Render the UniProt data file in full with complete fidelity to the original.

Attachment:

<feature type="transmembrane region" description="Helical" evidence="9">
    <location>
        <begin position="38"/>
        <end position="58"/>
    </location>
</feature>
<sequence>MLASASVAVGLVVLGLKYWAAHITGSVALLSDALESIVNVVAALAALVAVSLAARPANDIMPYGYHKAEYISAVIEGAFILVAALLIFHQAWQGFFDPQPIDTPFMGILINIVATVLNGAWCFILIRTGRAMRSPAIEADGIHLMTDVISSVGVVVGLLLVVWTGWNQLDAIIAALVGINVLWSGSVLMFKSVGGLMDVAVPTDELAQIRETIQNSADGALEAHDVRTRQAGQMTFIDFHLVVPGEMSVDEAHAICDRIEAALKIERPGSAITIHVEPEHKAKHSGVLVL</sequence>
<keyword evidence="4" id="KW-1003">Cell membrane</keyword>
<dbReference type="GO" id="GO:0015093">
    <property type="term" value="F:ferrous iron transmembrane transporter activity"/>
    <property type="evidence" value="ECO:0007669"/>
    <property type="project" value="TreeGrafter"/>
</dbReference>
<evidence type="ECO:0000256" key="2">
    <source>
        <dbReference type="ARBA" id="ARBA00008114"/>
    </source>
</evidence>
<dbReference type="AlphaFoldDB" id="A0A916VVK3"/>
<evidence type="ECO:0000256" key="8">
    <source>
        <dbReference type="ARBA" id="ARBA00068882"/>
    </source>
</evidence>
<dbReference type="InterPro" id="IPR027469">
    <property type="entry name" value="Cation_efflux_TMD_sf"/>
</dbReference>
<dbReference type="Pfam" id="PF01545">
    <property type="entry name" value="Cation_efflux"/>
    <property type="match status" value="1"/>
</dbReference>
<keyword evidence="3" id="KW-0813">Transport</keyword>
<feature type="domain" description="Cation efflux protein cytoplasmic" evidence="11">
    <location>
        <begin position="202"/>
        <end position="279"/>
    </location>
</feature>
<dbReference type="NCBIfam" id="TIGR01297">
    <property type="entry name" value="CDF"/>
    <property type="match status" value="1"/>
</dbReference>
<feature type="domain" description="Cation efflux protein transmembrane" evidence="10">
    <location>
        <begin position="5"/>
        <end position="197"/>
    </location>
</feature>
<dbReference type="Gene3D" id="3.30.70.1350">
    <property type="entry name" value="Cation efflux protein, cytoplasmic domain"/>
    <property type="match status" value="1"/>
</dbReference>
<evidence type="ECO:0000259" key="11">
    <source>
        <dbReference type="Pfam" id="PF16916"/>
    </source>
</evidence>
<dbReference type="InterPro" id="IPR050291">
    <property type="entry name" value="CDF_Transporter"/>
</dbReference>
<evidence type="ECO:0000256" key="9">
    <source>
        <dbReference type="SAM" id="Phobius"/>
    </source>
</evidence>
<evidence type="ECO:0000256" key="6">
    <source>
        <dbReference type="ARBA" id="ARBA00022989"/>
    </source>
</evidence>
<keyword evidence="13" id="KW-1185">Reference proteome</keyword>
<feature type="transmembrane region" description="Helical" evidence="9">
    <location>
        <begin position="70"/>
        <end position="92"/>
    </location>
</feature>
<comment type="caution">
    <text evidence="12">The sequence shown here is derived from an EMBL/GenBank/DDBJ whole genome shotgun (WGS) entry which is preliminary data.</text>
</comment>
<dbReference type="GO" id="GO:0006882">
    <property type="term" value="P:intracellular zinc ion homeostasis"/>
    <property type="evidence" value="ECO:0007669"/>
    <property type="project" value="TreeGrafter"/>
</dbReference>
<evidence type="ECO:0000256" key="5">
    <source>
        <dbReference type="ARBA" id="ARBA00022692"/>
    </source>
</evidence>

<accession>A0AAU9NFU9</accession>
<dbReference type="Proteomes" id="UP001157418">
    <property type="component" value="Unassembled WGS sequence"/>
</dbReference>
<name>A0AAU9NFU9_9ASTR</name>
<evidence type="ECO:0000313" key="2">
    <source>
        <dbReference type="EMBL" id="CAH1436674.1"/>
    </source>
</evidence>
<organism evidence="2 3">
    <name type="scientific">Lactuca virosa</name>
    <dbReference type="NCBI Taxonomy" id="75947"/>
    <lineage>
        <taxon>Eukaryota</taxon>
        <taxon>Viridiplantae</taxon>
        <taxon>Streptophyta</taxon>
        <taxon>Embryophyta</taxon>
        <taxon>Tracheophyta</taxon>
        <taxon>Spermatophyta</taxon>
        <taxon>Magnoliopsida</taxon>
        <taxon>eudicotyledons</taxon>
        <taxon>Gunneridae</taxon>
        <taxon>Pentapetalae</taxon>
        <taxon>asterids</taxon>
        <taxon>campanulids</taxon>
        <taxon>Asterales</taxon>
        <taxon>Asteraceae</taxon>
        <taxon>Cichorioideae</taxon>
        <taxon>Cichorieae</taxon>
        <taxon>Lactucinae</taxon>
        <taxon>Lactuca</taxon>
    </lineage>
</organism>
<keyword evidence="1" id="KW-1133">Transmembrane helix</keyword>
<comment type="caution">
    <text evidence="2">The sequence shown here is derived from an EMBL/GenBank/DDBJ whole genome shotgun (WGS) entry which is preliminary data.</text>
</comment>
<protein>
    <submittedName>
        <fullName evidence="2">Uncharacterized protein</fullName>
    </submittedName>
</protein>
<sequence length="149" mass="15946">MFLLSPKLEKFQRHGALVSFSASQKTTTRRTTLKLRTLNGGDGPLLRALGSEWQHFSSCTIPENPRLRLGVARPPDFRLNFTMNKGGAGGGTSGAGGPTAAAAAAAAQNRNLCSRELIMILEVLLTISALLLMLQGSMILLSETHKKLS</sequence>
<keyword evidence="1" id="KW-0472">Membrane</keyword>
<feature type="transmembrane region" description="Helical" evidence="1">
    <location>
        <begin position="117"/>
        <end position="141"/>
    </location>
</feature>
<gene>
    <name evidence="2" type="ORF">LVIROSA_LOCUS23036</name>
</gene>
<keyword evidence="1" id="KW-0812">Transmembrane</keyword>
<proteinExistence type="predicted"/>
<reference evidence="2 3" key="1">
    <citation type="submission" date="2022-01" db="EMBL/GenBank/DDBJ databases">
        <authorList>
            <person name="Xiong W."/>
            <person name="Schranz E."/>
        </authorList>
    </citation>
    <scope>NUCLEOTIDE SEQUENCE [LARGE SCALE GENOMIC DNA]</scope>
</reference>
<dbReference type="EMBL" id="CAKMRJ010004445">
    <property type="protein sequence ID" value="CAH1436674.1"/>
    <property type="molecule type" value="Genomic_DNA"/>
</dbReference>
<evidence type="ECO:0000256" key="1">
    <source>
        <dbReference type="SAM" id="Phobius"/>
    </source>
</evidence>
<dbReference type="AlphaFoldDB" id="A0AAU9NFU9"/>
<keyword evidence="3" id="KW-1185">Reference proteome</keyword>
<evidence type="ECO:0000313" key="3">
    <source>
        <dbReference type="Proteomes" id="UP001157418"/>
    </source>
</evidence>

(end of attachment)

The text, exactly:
<feature type="transmembrane region" description="Helical" evidence="9">
    <location>
        <begin position="38"/>
        <end position="58"/>
    </location>
</feature>
<sequence>MLASASVAVGLVVLGLKYWAAHITGSVALLSDALESIVNVVAALAALVAVSLAARPANDIMPYGYHKAEYISAVIEGAFILVAALLIFHQAWQGFFDPQPIDTPFMGILINIVATVLNGAWCFILIRTGRAMRSPAIEADGIHLMTDVISSVGVVVGLLLVVWTGWNQLDAIIAALVGINVLWSGSVLMFKSVGGLMDVAVPTDELAQIRETIQNSADGALEAHDVRTRQAGQMTFIDFHLVVPGEMSVDEAHAICDRIEAALKIERPGSAITIHVEPEHKAKHSGVLVL</sequence>
<keyword evidence="4" id="KW-1003">Cell membrane</keyword>
<dbReference type="GO" id="GO:0015093">
    <property type="term" value="F:ferrous iron transmembrane transporter activity"/>
    <property type="evidence" value="ECO:0007669"/>
    <property type="project" value="TreeGrafter"/>
</dbReference>
<evidence type="ECO:0000256" key="2">
    <source>
        <dbReference type="ARBA" id="ARBA00008114"/>
    </source>
</evidence>
<dbReference type="AlphaFoldDB" id="A0A916VVK3"/>
<evidence type="ECO:0000256" key="8">
    <source>
        <dbReference type="ARBA" id="ARBA00068882"/>
    </source>
</evidence>
<dbReference type="InterPro" id="IPR027469">
    <property type="entry name" value="Cation_efflux_TMD_sf"/>
</dbReference>
<dbReference type="Pfam" id="PF01545">
    <property type="entry name" value="Cation_efflux"/>
    <property type="match status" value="1"/>
</dbReference>
<keyword evidence="3" id="KW-0813">Transport</keyword>
<feature type="domain" description="Cation efflux protein cytoplasmic" evidence="11">
    <location>
        <begin position="202"/>
        <end position="279"/>
    </location>
</feature>
<dbReference type="NCBIfam" id="TIGR01297">
    <property type="entry name" value="CDF"/>
    <property type="match status" value="1"/>
</dbReference>
<feature type="domain" description="Cation efflux protein transmembrane" evidence="10">
    <location>
        <begin position="5"/>
        <end position="197"/>
    </location>
</feature>
<dbReference type="Gene3D" id="3.30.70.1350">
    <property type="entry name" value="Cation efflux protein, cytoplasmic domain"/>
    <property type="match status" value="1"/>
</dbReference>
<evidence type="ECO:0000259" key="11">
    <source>
        <dbReference type="Pfam" id="PF16916"/>
    </source>
</evidence>
<dbReference type="InterPro" id="IPR050291">
    <property type="entry name" value="CDF_Transporter"/>
</dbReference>
<evidence type="ECO:0000256" key="9">
    <source>
        <dbReference type="SAM" id="Phobius"/>
    </source>
</evidence>
<evidence type="ECO:0000256" key="6">
    <source>
        <dbReference type="ARBA" id="ARBA00022989"/>
    </source>
</evidence>
<keyword evidence="13" id="KW-1185">Reference proteome</keyword>
<feature type="transmembrane region" description="Helical" evidence="9">
    <location>
        <begin position="70"/>
        <end position="92"/>
    </location>
</feature>
<comment type="caution">
    <text evidence="12">The sequence shown here is derived from an EMBL/GenBank/DDBJ whole genome shotgun (WGS) entry which is preliminary data.</text>
</comment>
<dbReference type="GO" id="GO:0006882">
    <property type="term" value="P:intracellular zinc ion homeostasis"/>
    <property type="evidence" value="ECO:0007669"/>
    <property type="project" value="TreeGrafter"/>
</dbReference>
<evidence type="ECO:0000256" key="5">
    <source>
        <dbReference type="ARBA" id="ARBA00022692"/>
    </source>
</evidence>

<accession>A0AAU9NFU9</accession>
<dbReference type="Proteomes" id="UP001157418">
    <property type="component" value="Unassembled WGS sequence"/>
</dbReference>
<name>A0AAU9NFU9_9ASTR</name>
<evidence type="ECO:0000313" key="2">
    <source>
        <dbReference type="EMBL" id="CAH1436674.1"/>
    </source>
</evidence>
<organism evidence="2 3">
    <name type="scientific">Lactuca virosa</name>
    <dbReference type="NCBI Taxonomy" id="75947"/>
    <lineage>
        <taxon>Eukaryota</taxon>
        <taxon>Viridiplantae</taxon>
        <taxon>Streptophyta</taxon>
        <taxon>Embryophyta</taxon>
        <taxon>Tracheophyta</taxon>
        <taxon>Spermatophyta</taxon>
        <taxon>Magnoliopsida</taxon>
        <taxon>eudicotyledons</taxon>
        <taxon>Gunneridae</taxon>
        <taxon>Pentapetalae</taxon>
        <taxon>asterids</taxon>
        <taxon>campanulids</taxon>
        <taxon>Asterales</taxon>
        <taxon>Asteraceae</taxon>
        <taxon>Cichorioideae</taxon>
        <taxon>Cichorieae</taxon>
        <taxon>Lactucinae</taxon>
        <taxon>Lactuca</taxon>
    </lineage>
</organism>
<keyword evidence="1" id="KW-1133">Transmembrane helix</keyword>
<comment type="caution">
    <text evidence="2">The sequence shown here is derived from an EMBL/GenBank/DDBJ whole genome shotgun (WGS) entry which is preliminary data.</text>
</comment>
<protein>
    <submittedName>
        <fullName evidence="2">Uncharacterized protein</fullName>
    </submittedName>
</protein>
<sequence length="149" mass="15946">MFLLSPKLEKFQRHGALVSFSASQKTTTRRTTLKLRTLNGGDGPLLRALGSEWQHFSSCTIPENPRLRLGVARPPDFRLNFTMNKGGAGGGTSGAGGPTAAAAAAAAQNRNLCSRELIMILEVLLTISALLLMLQGSMILLSETHKKLS</sequence>
<keyword evidence="1" id="KW-0472">Membrane</keyword>
<feature type="transmembrane region" description="Helical" evidence="1">
    <location>
        <begin position="117"/>
        <end position="141"/>
    </location>
</feature>
<gene>
    <name evidence="2" type="ORF">LVIROSA_LOCUS23036</name>
</gene>
<keyword evidence="1" id="KW-0812">Transmembrane</keyword>
<proteinExistence type="predicted"/>
<reference evidence="2 3" key="1">
    <citation type="submission" date="2022-01" db="EMBL/GenBank/DDBJ databases">
        <authorList>
            <person name="Xiong W."/>
            <person name="Schranz E."/>
        </authorList>
    </citation>
    <scope>NUCLEOTIDE SEQUENCE [LARGE SCALE GENOMIC DNA]</scope>
</reference>
<dbReference type="EMBL" id="CAKMRJ010004445">
    <property type="protein sequence ID" value="CAH1436674.1"/>
    <property type="molecule type" value="Genomic_DNA"/>
</dbReference>
<evidence type="ECO:0000256" key="1">
    <source>
        <dbReference type="SAM" id="Phobius"/>
    </source>
</evidence>
<dbReference type="AlphaFoldDB" id="A0AAU9NFU9"/>
<keyword evidence="3" id="KW-1185">Reference proteome</keyword>
<evidence type="ECO:0000313" key="3">
    <source>
        <dbReference type="Proteomes" id="UP001157418"/>
    </source>
</evidence>